There are certain poems that provide comfort or emotional clarity in a crisis. Maggie Smith’s “Good Bones” went viral after the Pulse nightclub shooting. Patricia Lockwood’s “Rape Joke” encapsulated the righteous, coiled fury of #MeToo. Amanda Gorman’s “The Hill We Climb,” read at President Biden’s inauguration, made its author a global celebrity by offering some cautious optimism, four years after Donald Trump spent his (poem-free) inauguration bellyaching about “American carnage.”
Publishers are capitalizing on our collective need for comfort and inspiration. Books like “How to Love the World: Poems of Gratitude and Hope,” “Poems of Healing,” “The Best Medicine: Stories of Healing,” and even the runaway bestseller “The Hill We Climb” tap into that desire. But healing on command is a tricky, if not impossible business in literature. Even Gorman’s poem couldn’t avoid familiar valedictory sunniness, and often purported “healing” works devolve into feel-good “Chicken Soup for the Soul” sentimentality or are too on the nose.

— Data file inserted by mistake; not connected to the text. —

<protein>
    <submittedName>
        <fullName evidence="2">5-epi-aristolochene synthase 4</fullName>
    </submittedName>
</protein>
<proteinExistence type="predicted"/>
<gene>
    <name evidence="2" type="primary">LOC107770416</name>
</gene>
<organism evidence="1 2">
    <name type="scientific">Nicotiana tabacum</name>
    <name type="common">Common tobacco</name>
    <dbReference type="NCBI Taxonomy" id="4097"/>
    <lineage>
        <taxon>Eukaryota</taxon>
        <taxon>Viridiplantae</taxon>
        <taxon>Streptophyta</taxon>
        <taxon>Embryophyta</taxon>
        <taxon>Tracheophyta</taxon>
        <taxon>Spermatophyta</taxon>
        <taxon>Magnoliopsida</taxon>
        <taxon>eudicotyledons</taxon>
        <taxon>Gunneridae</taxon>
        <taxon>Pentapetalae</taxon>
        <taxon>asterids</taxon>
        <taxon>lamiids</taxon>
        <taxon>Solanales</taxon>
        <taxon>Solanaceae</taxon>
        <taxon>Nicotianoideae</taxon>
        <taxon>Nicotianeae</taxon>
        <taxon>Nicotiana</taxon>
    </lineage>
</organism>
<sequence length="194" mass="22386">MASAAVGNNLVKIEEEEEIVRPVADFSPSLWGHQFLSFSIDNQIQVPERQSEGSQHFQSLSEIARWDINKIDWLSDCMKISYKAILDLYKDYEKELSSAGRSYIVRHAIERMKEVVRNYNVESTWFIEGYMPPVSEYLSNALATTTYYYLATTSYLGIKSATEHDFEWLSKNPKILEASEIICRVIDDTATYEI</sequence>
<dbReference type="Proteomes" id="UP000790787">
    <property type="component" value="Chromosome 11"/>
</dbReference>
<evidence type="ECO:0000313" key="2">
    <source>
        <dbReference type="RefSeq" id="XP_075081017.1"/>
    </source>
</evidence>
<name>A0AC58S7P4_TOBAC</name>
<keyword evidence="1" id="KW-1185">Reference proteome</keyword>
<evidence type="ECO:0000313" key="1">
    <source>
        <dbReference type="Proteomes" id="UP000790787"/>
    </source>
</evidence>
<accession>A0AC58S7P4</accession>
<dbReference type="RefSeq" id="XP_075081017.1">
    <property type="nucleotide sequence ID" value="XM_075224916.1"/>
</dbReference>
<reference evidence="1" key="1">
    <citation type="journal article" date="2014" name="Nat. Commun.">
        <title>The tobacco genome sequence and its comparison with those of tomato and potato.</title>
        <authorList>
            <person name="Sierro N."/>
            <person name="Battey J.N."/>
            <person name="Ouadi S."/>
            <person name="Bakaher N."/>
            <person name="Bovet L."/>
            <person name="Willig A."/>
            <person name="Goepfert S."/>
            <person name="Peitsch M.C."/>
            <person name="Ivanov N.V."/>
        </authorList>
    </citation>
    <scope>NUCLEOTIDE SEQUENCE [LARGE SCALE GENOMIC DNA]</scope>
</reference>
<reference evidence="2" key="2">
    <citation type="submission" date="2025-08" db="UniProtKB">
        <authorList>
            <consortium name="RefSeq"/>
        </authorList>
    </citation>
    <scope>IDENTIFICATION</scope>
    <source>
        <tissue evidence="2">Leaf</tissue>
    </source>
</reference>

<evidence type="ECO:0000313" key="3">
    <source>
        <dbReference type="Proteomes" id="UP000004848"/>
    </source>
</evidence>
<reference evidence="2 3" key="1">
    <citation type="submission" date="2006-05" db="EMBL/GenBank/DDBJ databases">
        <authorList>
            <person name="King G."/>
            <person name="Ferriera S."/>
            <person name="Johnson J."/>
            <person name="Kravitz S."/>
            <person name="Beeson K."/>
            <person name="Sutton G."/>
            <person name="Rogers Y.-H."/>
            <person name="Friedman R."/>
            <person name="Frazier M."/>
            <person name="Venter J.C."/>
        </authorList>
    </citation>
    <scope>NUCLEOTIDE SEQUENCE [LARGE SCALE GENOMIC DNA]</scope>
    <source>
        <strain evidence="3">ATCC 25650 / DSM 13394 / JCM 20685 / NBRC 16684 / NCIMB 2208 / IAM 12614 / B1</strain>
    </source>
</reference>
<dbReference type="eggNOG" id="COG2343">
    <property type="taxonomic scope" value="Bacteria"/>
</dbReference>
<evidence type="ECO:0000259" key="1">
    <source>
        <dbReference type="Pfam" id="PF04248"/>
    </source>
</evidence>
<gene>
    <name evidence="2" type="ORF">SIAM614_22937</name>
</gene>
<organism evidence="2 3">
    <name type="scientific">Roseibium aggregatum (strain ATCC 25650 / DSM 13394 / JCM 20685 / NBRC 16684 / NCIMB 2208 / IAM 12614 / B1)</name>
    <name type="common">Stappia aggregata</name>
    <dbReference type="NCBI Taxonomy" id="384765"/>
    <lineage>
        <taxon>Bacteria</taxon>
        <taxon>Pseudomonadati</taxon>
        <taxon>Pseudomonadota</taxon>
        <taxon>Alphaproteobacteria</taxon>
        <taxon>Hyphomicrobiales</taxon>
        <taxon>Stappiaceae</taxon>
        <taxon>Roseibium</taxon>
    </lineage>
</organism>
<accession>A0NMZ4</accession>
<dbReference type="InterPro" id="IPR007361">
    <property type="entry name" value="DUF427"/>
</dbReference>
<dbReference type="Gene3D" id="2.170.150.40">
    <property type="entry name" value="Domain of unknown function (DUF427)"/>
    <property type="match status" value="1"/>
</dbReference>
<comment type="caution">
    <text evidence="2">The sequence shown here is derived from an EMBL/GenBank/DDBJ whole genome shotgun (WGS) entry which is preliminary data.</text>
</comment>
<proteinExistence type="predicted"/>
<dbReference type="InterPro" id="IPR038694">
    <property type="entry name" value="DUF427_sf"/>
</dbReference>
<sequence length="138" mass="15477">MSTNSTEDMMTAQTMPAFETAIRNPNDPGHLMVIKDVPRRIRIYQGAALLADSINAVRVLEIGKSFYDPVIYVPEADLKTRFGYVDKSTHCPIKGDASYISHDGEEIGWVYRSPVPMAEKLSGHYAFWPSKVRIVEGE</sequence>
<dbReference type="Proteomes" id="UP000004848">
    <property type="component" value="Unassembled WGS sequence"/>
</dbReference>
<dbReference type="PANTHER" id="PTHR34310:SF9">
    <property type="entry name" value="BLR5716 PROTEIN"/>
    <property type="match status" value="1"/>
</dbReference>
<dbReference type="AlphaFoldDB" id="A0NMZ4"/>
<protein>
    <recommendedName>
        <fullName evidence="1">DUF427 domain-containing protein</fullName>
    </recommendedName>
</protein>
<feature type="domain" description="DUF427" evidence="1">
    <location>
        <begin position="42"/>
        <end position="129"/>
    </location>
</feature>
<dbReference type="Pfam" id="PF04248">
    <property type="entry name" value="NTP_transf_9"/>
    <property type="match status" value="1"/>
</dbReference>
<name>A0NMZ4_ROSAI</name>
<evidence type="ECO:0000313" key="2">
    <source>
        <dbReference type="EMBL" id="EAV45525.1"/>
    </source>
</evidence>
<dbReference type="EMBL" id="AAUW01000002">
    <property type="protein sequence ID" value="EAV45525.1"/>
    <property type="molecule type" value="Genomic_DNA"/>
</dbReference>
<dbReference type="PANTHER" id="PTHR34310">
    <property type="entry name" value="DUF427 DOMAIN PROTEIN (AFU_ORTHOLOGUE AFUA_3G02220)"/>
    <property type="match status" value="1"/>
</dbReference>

There’s a whiff of chicken soup throughout “How to Love the World: Poems of Gratitude and Hope,” a collection of contemporary poems edited by James Crews. It’s studded with “reflective pauses” that ask the reader to contemplate and/or journal the emotions its anthologized writers evoke. But the virtue of a good poem is a resistance to such easy prompts, and Crews has assembled an A-list of contemporary writers, among them Ross Gay, Jane Hirshfield, Li-Young Lee, Tracy K. Smith, Alberto Rios and Gorman, who revisits her 2016 poem “At the Age of 18 — Ode to Girls of Color.”
The collection’s strongest poems find a melancholy strain thrumming under the good intentions. Lee’s “From Blossoms” is lush and optimistic — its central image is biting into a peach from a roadside stand — but also acknowledges that optimism involves a bit of wishful thinking: “There are days we live / as if death were nowhere / in the background … From blossom to blossom to / impossible blossom, to sweet impossible blossom.” Laura Grace Weldon finds the perfect metaphor for the past year-and-a-half in a compost heap: “Surely our shame and sorrow / also return, / composted by years / into something generative as wisdom.” Similarly, Farnaz Fatemi’s “Everything Is Made of Labor” balances the muck and mire of living with wonder at our survival, using an inchworm’s slow, persistent slog as a plea to “find the thread / through the dark.”